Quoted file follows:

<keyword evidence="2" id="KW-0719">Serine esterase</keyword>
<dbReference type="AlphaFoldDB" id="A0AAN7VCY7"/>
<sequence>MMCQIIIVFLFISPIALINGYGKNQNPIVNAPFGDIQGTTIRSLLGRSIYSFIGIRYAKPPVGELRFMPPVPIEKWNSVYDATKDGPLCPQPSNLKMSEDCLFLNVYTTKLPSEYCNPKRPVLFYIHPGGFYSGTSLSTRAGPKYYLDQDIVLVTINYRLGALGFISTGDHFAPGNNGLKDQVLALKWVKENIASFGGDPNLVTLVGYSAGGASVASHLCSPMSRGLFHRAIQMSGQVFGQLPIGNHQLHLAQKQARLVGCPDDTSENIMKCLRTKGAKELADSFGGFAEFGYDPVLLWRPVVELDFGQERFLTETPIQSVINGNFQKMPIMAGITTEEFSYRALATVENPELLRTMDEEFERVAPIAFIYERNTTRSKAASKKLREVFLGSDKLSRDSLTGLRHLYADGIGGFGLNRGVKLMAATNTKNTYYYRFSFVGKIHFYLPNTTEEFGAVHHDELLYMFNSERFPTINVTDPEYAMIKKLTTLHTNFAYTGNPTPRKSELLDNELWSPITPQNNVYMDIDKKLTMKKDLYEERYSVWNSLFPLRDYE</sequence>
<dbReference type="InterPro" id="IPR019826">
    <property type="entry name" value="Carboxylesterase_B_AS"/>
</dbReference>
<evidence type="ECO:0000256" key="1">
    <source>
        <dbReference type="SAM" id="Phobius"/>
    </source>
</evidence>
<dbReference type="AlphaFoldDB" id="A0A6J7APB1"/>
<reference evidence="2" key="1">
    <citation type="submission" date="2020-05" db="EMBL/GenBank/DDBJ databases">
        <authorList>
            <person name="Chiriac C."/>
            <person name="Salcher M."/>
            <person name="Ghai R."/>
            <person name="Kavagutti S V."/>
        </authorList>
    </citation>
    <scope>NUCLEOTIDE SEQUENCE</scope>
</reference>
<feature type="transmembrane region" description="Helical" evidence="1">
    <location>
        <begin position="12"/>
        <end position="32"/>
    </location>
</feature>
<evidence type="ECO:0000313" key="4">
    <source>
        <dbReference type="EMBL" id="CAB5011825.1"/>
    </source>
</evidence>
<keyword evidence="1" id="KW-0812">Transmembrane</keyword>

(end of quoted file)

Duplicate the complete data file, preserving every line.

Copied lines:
<keyword evidence="2" id="KW-0719">Serine esterase</keyword>
<dbReference type="AlphaFoldDB" id="A0AAN7VCY7"/>
<sequence>MMCQIIIVFLFISPIALINGYGKNQNPIVNAPFGDIQGTTIRSLLGRSIYSFIGIRYAKPPVGELRFMPPVPIEKWNSVYDATKDGPLCPQPSNLKMSEDCLFLNVYTTKLPSEYCNPKRPVLFYIHPGGFYSGTSLSTRAGPKYYLDQDIVLVTINYRLGALGFISTGDHFAPGNNGLKDQVLALKWVKENIASFGGDPNLVTLVGYSAGGASVASHLCSPMSRGLFHRAIQMSGQVFGQLPIGNHQLHLAQKQARLVGCPDDTSENIMKCLRTKGAKELADSFGGFAEFGYDPVLLWRPVVELDFGQERFLTETPIQSVINGNFQKMPIMAGITTEEFSYRALATVENPELLRTMDEEFERVAPIAFIYERNTTRSKAASKKLREVFLGSDKLSRDSLTGLRHLYADGIGGFGLNRGVKLMAATNTKNTYYYRFSFVGKIHFYLPNTTEEFGAVHHDELLYMFNSERFPTINVTDPEYAMIKKLTTLHTNFAYTGNPTPRKSELLDNELWSPITPQNNVYMDIDKKLTMKKDLYEERYSVWNSLFPLRDYE</sequence>
<dbReference type="InterPro" id="IPR019826">
    <property type="entry name" value="Carboxylesterase_B_AS"/>
</dbReference>
<evidence type="ECO:0000256" key="1">
    <source>
        <dbReference type="SAM" id="Phobius"/>
    </source>
</evidence>
<dbReference type="AlphaFoldDB" id="A0A6J7APB1"/>
<reference evidence="2" key="1">
    <citation type="submission" date="2020-05" db="EMBL/GenBank/DDBJ databases">
        <authorList>
            <person name="Chiriac C."/>
            <person name="Salcher M."/>
            <person name="Ghai R."/>
            <person name="Kavagutti S V."/>
        </authorList>
    </citation>
    <scope>NUCLEOTIDE SEQUENCE</scope>
</reference>
<feature type="transmembrane region" description="Helical" evidence="1">
    <location>
        <begin position="12"/>
        <end position="32"/>
    </location>
</feature>
<evidence type="ECO:0000313" key="4">
    <source>
        <dbReference type="EMBL" id="CAB5011825.1"/>
    </source>
</evidence>
<keyword evidence="1" id="KW-0812">Transmembrane</keyword>